September 11, 2012 (Chris Moore)
Consumer confidence improved in August as consumers held a more favorable view of their current financial condition but remained leery of their future financial prospects according to the latest Surveys of Consumers by Thomson Reuters/University of Michigan.
Consumer’s views of their own present personal finances improved during August with the reduction in the amount of their outstanding debt being the most frequently cited reason for their optimism.
But future prospects continued to be remain dismal in the opinion of the consumers surveyed with nearly half of those surveyed in August reporting that their finances were now worse than they were five years ago, and with half of the consumers expecting no improvement in their financial situation over the next five years.
Consumers expected economic growth to slow through the rest of the year with economic conditions remaining unfavorable until the start of 2013.
Two of the three indices that make up the Index of Leading Economic Indicators increased from July to August, with all three indicators were still well above last year’s levels.
The Consumer Sentiment Index increased 2.8 percent to 74.3 in August, up from 72.3 in July and up 33.2 percent from 55.8 in August of last year.
The Consumer Expectations Index fell to a level of 65.1 in August, down 0.8 percent from a level of 65.6 in July but was up 36.8 percent from a level of 47.6 in August 2011.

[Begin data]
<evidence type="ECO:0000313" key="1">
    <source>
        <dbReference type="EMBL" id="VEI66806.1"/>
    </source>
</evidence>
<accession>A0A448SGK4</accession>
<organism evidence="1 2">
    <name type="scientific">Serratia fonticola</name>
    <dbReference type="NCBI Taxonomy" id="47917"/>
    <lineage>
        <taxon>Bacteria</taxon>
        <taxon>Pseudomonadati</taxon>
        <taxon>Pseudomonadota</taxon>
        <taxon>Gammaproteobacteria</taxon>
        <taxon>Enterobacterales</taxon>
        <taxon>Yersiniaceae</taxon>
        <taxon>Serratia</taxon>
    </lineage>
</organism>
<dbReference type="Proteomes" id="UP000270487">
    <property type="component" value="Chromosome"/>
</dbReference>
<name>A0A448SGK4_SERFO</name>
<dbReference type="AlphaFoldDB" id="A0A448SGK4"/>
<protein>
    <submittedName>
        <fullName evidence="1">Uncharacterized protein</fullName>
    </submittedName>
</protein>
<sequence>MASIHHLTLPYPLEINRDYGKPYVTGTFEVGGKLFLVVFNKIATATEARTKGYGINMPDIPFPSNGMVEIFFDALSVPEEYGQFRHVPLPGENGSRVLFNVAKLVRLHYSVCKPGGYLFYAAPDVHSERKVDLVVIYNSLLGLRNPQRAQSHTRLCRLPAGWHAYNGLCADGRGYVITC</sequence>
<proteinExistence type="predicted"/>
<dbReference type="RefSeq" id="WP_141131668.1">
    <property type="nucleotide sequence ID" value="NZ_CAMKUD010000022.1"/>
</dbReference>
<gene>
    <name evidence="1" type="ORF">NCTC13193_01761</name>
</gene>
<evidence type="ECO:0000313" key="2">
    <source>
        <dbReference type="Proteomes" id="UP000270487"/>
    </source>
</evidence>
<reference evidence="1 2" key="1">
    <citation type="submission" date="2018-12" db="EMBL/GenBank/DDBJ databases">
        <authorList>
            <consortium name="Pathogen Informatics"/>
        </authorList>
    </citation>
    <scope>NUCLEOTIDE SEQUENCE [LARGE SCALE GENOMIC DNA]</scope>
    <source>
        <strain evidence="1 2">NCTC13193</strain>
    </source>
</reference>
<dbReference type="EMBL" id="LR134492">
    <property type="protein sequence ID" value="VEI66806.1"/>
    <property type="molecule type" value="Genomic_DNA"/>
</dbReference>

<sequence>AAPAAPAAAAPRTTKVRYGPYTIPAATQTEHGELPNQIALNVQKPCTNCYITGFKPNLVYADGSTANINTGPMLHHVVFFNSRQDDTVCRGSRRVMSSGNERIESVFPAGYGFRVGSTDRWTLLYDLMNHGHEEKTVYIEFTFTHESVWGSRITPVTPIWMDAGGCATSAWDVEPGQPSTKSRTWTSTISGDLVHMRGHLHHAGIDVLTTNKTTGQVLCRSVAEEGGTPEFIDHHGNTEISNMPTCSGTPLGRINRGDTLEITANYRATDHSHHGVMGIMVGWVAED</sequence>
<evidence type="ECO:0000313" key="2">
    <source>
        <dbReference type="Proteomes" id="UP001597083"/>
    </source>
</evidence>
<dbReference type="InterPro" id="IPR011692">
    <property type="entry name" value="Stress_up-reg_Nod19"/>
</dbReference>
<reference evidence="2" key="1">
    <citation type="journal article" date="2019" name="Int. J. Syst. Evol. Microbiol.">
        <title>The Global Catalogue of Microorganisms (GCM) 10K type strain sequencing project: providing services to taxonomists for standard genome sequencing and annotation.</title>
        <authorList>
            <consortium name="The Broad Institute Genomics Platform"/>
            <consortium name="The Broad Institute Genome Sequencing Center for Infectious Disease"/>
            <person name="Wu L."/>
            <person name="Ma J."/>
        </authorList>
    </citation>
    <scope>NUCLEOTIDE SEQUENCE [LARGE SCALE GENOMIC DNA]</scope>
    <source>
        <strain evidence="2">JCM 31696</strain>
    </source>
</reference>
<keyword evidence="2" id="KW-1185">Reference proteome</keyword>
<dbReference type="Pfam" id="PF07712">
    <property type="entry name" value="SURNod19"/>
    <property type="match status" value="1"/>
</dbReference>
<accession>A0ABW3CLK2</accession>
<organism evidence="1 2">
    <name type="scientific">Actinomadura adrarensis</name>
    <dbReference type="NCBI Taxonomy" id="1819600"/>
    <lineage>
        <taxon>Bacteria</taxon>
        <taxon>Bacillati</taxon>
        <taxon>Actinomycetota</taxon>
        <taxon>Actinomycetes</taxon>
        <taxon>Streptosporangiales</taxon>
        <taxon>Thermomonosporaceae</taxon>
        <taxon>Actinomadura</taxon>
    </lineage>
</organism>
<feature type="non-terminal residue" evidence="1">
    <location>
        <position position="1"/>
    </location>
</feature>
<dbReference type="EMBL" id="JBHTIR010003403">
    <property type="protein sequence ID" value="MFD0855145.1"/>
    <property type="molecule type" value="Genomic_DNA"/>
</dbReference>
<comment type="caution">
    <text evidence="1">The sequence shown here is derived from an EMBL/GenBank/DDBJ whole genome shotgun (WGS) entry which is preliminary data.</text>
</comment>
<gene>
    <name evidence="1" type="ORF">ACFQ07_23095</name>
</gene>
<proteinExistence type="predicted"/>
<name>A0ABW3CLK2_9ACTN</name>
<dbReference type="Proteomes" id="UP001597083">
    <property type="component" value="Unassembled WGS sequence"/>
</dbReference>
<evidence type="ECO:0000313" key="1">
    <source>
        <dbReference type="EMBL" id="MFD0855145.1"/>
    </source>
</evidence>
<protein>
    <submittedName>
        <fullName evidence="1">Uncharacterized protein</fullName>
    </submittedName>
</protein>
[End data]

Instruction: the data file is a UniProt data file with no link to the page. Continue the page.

The Current Conditions Index increased 7.3 percent to 88.7 in August, up from 82.7 in July and was 29.5 percent higher than the reading of 68.5 in August of last year.
Richard Curtin, Surveys of Consumers chief economist stated, “Despite the August gain, confidence has been in a holding pattern during the past few months. Aside from the past few years, the average level of consumer confidence in 2012 was lower than in any other year since 1982. Currently, a major source of uncertainty is about when the fiscal cliff will be bridged, and who will bear the burden of the tax increases and the spending cutbacks. This uncertainty will increasingly cause consumers to become more cautious spenders. While some worry about the negative impact on spending from upper income consumers, the spending of every worker is threatened by the end of the payroll tax cuts in January.”
Tags: Surveys of Consumers, Reuters/University of Michigan, consumers, economic slowdown, finances, recession, financial expectations